Tour of California to speed through Davis

    By Bruce Gallaudet | From Page: B1 | Gallery

     
    Sports briefs: Aggie Nixon wins BW weekly award

    By Enterprise staff | From Page: B2

     
    Youth roundup: Diamonds rock Regionals in Long Beach

    By Enterprise staff | From Page: B3 | Gallery

    Junior wrestlers and their coaches compete in Natomas

    By Enterprise staff | From Page: B3

     
    Pro baseball roundup: Aces double down on River Cats, 6-3

    By Staff and wire reports | From Page: B10

    .

    Features

    DHS journalism students auctioning variety of services

    By Special to The Enterprise | From Page: B4

     
    Young journalists have Birch Lane covered

    By Anne Ternus-Bellamy | From Page: B4 | Gallery

    Rec Report: May is Water Safety Month

    By Special to The Enterprise | From Page: B4

     
    What’s happening

    By Anne Ternus-Bellamy | From Page: B4

    SHED, a modern grange in Healdsburg

    By Ann Evans | From Page: A10 | Gallery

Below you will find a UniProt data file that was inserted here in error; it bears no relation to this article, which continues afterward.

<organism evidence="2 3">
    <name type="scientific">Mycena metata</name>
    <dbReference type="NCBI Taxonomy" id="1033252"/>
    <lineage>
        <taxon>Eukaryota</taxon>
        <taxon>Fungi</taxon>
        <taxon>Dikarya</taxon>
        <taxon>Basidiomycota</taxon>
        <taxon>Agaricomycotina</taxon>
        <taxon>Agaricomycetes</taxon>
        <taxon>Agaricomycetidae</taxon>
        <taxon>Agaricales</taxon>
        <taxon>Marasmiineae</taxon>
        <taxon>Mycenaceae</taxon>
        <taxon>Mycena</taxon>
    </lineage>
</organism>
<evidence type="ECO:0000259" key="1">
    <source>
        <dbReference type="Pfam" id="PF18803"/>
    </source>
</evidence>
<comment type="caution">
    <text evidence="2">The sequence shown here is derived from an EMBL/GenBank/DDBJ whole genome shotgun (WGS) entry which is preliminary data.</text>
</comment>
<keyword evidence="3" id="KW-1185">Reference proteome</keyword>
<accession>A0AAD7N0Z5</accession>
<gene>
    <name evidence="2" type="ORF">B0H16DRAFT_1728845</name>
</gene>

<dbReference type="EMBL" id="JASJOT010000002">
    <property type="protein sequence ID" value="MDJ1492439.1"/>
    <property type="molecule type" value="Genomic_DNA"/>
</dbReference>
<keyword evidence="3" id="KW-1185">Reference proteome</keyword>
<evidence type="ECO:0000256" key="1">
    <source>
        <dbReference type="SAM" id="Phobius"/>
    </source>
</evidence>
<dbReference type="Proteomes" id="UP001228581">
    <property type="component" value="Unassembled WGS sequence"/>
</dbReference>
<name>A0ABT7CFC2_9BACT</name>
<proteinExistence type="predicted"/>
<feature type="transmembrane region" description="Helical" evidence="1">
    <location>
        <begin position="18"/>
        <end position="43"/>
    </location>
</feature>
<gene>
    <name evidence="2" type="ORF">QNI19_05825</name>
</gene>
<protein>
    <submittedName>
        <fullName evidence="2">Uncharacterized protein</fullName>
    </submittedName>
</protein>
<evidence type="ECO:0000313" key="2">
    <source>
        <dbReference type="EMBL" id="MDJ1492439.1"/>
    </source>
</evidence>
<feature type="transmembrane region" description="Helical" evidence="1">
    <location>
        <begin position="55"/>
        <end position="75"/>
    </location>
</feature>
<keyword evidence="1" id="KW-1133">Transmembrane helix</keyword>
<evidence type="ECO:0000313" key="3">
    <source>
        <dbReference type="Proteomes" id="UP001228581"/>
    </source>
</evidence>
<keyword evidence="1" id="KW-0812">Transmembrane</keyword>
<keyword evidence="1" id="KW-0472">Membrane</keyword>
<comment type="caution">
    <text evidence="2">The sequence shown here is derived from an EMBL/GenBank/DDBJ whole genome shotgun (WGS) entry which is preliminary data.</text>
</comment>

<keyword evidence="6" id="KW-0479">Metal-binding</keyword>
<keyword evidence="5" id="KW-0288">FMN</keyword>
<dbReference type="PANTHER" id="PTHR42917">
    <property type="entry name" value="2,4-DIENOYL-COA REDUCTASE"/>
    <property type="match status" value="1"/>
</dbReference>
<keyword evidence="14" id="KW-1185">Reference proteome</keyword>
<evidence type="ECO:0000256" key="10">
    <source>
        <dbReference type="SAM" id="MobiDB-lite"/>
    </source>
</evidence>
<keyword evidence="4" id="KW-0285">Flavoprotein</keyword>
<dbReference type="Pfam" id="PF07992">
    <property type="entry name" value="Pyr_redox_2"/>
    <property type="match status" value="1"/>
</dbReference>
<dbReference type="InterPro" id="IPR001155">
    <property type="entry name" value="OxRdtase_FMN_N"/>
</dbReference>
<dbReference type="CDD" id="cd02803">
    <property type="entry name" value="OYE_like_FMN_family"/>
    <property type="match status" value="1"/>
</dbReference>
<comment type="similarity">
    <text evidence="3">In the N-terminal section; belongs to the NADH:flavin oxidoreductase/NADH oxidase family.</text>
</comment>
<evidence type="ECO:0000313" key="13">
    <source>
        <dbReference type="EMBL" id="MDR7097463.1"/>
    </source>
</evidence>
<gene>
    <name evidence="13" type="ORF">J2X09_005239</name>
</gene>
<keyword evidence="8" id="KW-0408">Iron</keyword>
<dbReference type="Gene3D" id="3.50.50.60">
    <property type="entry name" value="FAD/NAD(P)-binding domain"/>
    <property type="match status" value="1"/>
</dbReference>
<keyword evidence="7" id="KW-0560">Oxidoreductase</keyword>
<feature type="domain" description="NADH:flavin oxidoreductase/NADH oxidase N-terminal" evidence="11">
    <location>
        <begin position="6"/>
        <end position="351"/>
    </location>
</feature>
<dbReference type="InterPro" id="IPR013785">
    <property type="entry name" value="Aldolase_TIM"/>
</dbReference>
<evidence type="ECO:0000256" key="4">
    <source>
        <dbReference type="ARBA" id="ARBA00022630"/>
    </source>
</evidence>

A century of life, love and happiness

    By Special to The Enterprise | From Page: A10

    .

    Arts

     
    Disco dance party set Sunday at I-House

    By Special to The Enterprise | From Page: A5

    Choral concert to present ‘Songs of Peace’

    By Special to The Enterprise | From Page: A5

     
    ‘The Art of Being an Aggie’ extended to May 22

    By Special to The Enterprise | From Page: A5

    The Show Ponies to perform at Davis Bike Collective

    By Enterprise staff | From Page: A5

     
    Local boys return with band KALYDE for Whole Earth Fesitval

    By Special to The Enterprise | From Page: A9

    The question is: Is there craft beer?

    By Michael Lewis | From Page: A9

     
    Winners of Student Writing Contest featured at Stories on Stage Davis

    By Special to The Enterprise | From Page: A9 | Gallery

     
    .

    Business

    .

    Obituaries

    .

    Comics

    Comics: Thursday, May 7, 2015

    By Creator | From Page: B8